In both Nassau and Suffolk counties on Long Island, the all cancer incidence rate (2015 – 2017) per 100,000 of the population is higher than the state rate, according to the state’s Community Health Indicator Reports. The situation worsens when we look at the age-adjusted rates, where the rate is above that of New York State. That finding gels with the concern residents expressed about cancer incidence in a recent survey conducted by the Long Island Health Collaborative (LIHC).
The Community Health Assessment Survey (English Version) and Spanish version , is an ongoing survey that collects zip code-level, primary data about Long Islanders’ health concerns for themselves and their communities. The data is used by hospitals, county health departments, community-based organizations and other social and health services providers to offer programs that best meet the needs of local communities.
Granted, the Long Island survey reports on perception and, historically, there have been gains in cancer mortality through the years due to better and earlier screenings, advanced therapies and interventions, and more widespread insurance coverage. The state’s Community Health Indicator Reports bear witness to this, as the all cancer mortality rate (2015 – 2017) per 100,000 is at or below that of the state’s rate for all but three counties. Suffolk County’s age-adjusted mortality rate just eclipses the state rate.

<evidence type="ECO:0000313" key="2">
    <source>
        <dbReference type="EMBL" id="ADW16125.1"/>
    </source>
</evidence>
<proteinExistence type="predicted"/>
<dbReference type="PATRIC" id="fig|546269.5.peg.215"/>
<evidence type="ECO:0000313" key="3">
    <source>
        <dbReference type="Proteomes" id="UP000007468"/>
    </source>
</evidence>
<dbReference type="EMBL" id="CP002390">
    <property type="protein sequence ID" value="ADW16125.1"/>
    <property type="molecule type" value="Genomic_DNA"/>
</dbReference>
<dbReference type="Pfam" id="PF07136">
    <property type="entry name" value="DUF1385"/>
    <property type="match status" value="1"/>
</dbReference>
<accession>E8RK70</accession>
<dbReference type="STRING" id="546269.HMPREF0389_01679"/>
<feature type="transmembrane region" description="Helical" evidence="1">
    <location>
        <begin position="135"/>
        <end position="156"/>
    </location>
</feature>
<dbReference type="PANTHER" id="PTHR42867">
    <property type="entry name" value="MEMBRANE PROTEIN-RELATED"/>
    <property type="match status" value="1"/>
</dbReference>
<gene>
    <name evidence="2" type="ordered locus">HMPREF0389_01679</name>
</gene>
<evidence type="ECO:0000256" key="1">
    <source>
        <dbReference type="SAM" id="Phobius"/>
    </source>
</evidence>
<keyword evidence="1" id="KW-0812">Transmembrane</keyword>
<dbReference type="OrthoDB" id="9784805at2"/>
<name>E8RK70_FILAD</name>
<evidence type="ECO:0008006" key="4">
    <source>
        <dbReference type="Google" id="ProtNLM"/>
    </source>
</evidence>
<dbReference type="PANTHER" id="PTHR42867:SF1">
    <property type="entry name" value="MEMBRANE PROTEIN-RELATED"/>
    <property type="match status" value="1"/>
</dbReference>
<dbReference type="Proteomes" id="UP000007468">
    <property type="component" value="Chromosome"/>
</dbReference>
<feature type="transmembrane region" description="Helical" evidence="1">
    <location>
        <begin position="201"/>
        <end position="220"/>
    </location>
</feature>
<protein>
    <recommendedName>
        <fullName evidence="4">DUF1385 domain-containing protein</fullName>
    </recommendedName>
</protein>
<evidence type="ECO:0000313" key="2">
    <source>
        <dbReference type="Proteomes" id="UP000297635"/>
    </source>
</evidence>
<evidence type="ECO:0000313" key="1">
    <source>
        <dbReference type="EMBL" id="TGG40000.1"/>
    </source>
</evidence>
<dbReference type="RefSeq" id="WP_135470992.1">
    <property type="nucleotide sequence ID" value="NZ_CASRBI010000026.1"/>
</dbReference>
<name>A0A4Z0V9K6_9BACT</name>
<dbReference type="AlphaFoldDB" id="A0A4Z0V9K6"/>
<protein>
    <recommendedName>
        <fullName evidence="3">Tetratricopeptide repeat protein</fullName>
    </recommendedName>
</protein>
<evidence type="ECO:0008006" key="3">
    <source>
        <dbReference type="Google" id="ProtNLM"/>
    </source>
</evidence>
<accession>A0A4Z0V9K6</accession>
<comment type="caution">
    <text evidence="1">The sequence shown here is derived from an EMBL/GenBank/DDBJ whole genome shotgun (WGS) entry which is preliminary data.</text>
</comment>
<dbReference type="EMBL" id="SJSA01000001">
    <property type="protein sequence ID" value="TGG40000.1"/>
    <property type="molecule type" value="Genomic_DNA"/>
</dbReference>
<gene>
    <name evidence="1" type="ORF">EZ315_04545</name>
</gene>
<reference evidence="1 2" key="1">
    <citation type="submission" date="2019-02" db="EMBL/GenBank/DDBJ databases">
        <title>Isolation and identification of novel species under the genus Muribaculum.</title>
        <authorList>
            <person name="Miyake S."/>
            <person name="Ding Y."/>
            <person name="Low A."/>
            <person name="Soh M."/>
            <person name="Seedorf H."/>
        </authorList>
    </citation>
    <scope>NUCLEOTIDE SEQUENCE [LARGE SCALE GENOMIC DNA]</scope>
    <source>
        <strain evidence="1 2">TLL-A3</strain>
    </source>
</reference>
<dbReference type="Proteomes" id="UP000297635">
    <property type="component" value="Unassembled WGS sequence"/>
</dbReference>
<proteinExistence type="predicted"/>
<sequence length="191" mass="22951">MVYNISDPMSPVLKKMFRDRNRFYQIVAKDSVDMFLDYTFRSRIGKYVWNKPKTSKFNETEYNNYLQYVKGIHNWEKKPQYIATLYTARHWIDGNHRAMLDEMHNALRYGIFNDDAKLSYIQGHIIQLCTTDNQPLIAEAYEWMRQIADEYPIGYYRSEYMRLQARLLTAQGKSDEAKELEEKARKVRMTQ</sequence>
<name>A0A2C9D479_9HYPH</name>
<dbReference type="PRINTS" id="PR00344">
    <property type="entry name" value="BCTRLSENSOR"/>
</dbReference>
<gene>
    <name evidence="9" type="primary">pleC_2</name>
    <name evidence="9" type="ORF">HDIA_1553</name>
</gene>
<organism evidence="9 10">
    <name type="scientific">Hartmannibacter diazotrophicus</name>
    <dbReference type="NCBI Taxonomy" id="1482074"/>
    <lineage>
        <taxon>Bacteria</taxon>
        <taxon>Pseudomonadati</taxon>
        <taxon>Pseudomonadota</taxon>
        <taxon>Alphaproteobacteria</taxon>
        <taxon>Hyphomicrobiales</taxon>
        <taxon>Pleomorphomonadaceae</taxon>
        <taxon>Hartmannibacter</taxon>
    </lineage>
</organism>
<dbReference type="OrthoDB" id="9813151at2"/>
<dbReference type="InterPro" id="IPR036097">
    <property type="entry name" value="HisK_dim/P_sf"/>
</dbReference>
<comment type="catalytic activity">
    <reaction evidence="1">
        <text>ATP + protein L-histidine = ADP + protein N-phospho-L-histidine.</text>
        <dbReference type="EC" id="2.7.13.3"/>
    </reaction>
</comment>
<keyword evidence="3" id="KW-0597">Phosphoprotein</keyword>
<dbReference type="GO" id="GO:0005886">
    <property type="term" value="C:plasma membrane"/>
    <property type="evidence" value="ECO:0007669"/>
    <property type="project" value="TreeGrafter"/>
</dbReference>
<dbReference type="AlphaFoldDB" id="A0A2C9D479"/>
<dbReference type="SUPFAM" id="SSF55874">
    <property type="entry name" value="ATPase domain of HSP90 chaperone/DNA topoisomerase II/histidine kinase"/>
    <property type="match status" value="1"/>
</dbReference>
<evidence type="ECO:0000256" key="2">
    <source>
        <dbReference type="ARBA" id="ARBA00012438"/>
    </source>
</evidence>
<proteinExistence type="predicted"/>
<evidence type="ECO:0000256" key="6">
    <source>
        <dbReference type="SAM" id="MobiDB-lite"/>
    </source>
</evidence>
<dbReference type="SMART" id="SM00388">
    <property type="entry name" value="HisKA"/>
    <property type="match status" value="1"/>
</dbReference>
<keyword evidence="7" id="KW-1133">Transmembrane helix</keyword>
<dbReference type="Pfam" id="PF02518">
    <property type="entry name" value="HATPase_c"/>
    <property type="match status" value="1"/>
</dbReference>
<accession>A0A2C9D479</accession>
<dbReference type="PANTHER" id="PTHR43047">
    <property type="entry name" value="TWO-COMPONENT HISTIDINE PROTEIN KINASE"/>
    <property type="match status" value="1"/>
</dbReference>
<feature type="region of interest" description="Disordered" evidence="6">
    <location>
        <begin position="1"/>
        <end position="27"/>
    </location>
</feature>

Cancer as Chronic Condition
Physicians will tell you that more and more cancers are becoming chronic conditions and are treated as such. They will also tell you that certain modifiable risk behaviors, such as lack of exercise, poor diet, smoking tobacco, among others, are running up the numbers of cancer diagnoses. The hospital systems on Long Island all either have dedicated cancer institutes or units focusing on these intractable but treatable conditions. Most also offer adjunct therapies ranging from nutrition counseling to mindfulness training to help with fitness goals.
The Long Island survey analyzed data collected during 2020. Many individuals delayed care during this time, including routine cancer screenings. It is too soon to look at data that would give us some insight regarding cancer incidence and care delay. It will be interesting to see if the pandemic had any effect on the gains made in reducing cancer incidence and mortality. We already know that life expectancy declined 1.5 years from 2019 to 2020, according to data released by the Centers for Disease Control and Prevention’s National Center for Health Statistics. The drop in life expectancy in 2020 was the largest one-year decline since World War II, when life expectancy declined 2.9 years between 1942 and 1943.
According to the American Cancer Society (ACS), one in three people will be diagnosed with a cancer in their lifetime. Cancer is the second leading cause of death behind heart disease.
Environmental exposures and genetics do play a role in cancer incidence. But an unhealthy diet and lack of exercise are equally to blame. These, however, are modifiable risk factors. If more people engage in healthier behaviors, outcomes will change over time as will perceptions about concerns. Medical providers and public health experts in the Long Island region want to keep track of this hopeful trend, and it’s why residents are encouraged to complete the ongoing Community Health Assessment Survey online.
Having said that, now is a good time to get back on track with your routine cancer screenings. Contact your local hospital – some even offer convenient screenings in community settings, like libraries and churches – or connect with your primary care physician.